Earlier this week, AFC Bournemouth released their annual accounts for the year ending June 30, 2021.
As was the case with last year’s submissions, the financial accounts were affected by the COVID-19 pandemic, games behind closed doors and the club’s relegation from the Premier League.
In total, Bournemouth played 53 games without a full crowd, hurting revenue and billing costs. The directors considered the financial position of AFC Bournemouth Limited to be “satisfactory”, with the club posting a pre-tax profit of £17m, a significant improvement on the £60.1m loss from 2020 .
However, broadcast revenue was supplemented by the fact that the 2019/20 season was cut short and games played after 1 July 2020 while Bournemouth were still in the Premier League and thus earned top-tier broadcast revenue, taken into account for the 2020/21 fiscal year. Overall, broadcast revenues equal 88 per cent of Bournemouth’s total revenue.
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Other findings included the club’s turnover falling by £23.7m, having recorded an annual turnover of £71.7m in 2021 accounts. In 2020 that figure was £95.4m. sterling pounds. The club attributes the defeat to the impact of COVID-19 and relegation from the Premier League. However, the additional losses were offset by a successful £2.5m business insurance claim related to the COVID pandemic.
Relegation clauses in player contracts, as well as the dumping of higher-paid players, meant overall personnel costs fell to £57.4m, a £50m reduction on the £107.9m figure. million from 2020. This provided Bournemouth with a bit more cover, particularly as the second year of parachute payout, less than the first payout, was set to begin.
AFC Bournemouth, in their accounts, said: “The club strives to offer competitive remuneration packages to attract and retain the caliber of playing and team management personnel required to enable the Club to compete in the league, with the aim of achieving and maintain the Premier League. While this goal was ultimately not achieved, the board of directors has committed to this level of remuneration through long-term contracts already in place at the start of the season.”
The 2020/21 accounts also included Bournemouth’s highest-paid manager Neill Blake, who was paid £1.884 million, a 44.3 per cent increase on his 2020 salary of £1.306 million.
The accounts also confirmed that Maxim Demin, the owner of Bournemouth, provided interest-free shareholder loans worth £24.5m from 30 June 2021. Demin’s financial support to ensure Bournemouth remains competitive is well documented. and may seek a return to the Premier League. . It is understood that Demin’s support remains as strong as it was when he issued a public statement he made in July 2020.
dorsetlive spoke to football finance expert Kieran Maguire, author of the book ‘The price of football’ for his opinion on the 2020/21 Bournemouth accounts.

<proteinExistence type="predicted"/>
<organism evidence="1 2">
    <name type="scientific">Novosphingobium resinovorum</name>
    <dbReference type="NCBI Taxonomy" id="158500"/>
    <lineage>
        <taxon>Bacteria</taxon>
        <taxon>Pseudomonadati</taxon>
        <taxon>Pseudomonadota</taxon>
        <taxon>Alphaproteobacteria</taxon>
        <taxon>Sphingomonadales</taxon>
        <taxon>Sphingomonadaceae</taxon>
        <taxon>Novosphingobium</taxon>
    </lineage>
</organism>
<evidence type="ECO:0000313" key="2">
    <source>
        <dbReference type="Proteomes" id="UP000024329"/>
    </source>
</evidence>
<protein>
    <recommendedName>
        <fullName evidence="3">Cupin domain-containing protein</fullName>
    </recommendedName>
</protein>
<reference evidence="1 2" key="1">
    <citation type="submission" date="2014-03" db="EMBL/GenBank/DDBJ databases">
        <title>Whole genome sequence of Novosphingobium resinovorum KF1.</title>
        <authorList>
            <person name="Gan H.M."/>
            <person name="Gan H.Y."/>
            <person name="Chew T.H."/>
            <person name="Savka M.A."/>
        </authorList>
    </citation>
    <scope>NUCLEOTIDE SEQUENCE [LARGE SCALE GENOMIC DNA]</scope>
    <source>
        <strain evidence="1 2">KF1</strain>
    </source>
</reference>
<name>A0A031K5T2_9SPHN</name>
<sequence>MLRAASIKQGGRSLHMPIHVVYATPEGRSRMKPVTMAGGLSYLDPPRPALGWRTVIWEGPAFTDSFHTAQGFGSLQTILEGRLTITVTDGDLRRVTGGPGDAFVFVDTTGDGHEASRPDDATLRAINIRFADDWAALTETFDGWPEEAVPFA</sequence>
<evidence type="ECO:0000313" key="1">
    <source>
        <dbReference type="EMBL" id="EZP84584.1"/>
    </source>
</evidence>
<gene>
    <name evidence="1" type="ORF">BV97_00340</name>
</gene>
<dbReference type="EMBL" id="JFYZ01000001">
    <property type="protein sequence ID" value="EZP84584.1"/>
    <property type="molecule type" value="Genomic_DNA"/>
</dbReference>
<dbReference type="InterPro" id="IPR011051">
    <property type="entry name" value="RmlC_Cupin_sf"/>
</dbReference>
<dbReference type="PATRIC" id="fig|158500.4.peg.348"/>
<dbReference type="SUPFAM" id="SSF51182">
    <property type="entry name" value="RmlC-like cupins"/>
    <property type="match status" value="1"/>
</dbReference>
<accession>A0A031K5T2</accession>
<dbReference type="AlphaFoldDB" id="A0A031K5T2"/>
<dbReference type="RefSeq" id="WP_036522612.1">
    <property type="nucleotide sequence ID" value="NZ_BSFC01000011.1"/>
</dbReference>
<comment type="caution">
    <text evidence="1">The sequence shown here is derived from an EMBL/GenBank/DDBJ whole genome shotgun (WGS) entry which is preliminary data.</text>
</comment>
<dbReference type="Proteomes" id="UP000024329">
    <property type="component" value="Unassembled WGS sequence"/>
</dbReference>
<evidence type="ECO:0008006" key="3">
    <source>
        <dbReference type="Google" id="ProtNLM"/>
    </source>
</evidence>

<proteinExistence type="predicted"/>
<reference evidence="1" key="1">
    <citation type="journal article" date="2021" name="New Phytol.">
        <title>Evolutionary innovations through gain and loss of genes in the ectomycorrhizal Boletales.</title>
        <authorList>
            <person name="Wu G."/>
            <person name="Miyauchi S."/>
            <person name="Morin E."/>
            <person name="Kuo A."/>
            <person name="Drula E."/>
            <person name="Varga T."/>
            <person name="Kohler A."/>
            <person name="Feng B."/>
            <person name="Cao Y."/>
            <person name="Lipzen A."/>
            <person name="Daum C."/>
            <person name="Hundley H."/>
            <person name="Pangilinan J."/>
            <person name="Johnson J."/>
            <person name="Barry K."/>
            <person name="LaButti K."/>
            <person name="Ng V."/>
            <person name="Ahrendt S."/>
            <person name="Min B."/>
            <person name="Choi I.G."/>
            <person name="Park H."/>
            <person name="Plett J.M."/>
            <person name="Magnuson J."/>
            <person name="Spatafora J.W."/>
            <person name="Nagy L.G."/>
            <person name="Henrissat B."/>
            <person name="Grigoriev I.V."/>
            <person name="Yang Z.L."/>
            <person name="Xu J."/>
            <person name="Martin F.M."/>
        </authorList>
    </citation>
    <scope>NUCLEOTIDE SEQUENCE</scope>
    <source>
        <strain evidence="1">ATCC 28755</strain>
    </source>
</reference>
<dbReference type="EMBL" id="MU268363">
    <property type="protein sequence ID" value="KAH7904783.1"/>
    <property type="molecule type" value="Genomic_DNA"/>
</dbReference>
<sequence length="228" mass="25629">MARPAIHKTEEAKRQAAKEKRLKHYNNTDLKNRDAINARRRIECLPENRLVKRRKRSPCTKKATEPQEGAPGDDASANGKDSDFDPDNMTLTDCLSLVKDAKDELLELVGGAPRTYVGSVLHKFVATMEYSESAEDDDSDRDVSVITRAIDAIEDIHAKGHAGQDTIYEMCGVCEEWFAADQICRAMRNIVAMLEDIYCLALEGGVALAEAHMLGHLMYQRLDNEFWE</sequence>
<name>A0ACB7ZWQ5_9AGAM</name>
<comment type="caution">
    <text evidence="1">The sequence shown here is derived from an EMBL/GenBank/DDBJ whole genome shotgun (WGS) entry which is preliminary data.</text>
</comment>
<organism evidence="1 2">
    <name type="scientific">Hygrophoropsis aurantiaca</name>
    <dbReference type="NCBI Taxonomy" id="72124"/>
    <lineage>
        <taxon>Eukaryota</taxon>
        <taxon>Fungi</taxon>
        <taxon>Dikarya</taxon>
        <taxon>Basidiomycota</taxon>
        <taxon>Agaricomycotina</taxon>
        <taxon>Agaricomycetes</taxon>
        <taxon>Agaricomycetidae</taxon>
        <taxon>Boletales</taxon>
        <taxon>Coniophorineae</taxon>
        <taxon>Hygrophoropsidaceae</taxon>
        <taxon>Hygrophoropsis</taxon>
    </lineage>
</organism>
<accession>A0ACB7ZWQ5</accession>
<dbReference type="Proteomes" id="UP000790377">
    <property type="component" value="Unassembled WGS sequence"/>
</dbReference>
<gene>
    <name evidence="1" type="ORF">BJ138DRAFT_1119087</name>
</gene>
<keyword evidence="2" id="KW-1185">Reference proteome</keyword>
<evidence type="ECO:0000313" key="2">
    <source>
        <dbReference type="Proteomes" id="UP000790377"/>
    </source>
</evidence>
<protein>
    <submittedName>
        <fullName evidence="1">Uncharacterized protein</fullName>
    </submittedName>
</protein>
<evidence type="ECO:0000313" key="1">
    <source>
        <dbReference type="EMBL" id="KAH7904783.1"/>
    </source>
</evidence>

The club’s turnover was down by £23.7m, having recorded an annual turnover of £95.4m in the 2020 accounts. The club attributes the loss to the impact of COVID-19 and a decline in PremierLeague. Is this an easy shortfall to make up in 2022?
Maguire: No, expect revenue to drop further in 2021/22. While the crowds have returned, Bournemouth stadium capacity is low. Broadcast revenue was higher than expected in 2020/21 because some Premier League games were still being played in July 2020 before relegation. These were included in broadcast revenue.
How much of owner Maxim Demin’s money is needed for the day-to-day running of the club? (The club recorded a pre-tax profit of £17m.)
Maxim Demin loaned the club a further £28m during the 2020/21 season, with the club having borrowed £24.5m from him since the end of that campaign. In addition, they obtained £10m from the banks in the form of payday loans in respect of player transfer sales.
Additional losses were offset by the successful £2.5 million commercial insurance claim in relation to the COVID pandemic. What could this be?
Many clubs had taken out business interruption insurance that was paid out as a result of COVID. The standard policy payout for these claims was £2.5 million. Profits made from player sales were a record £56m, so it easily made up for daily losses.
For example, the club’s commercial revenue was halved (£17.9m in 2020 to £8.7m in 2021) mainly because the front of the shirt and other sponsorship deals were worth significantly less in the EFL.
Judging from your latest set of accounts, do you forecast Bournemouth becoming a financially sustainable business while in the Championship, or do you need Premier League riches to sustain your spending output? Bournemouth posted an operating profit of £23.6 million:
Excluding parachute payments, Bournemouth Championship revenue is likely to be in the region of £18-20m. Salaries in 2020/21 were still £57.1m, so further significant cost cuts are needed for the club to be sustainable in the EFL.
The wage bill was halved in 2020/21, but the average salary is still £27,500 a week. This equals 75% of your total income.
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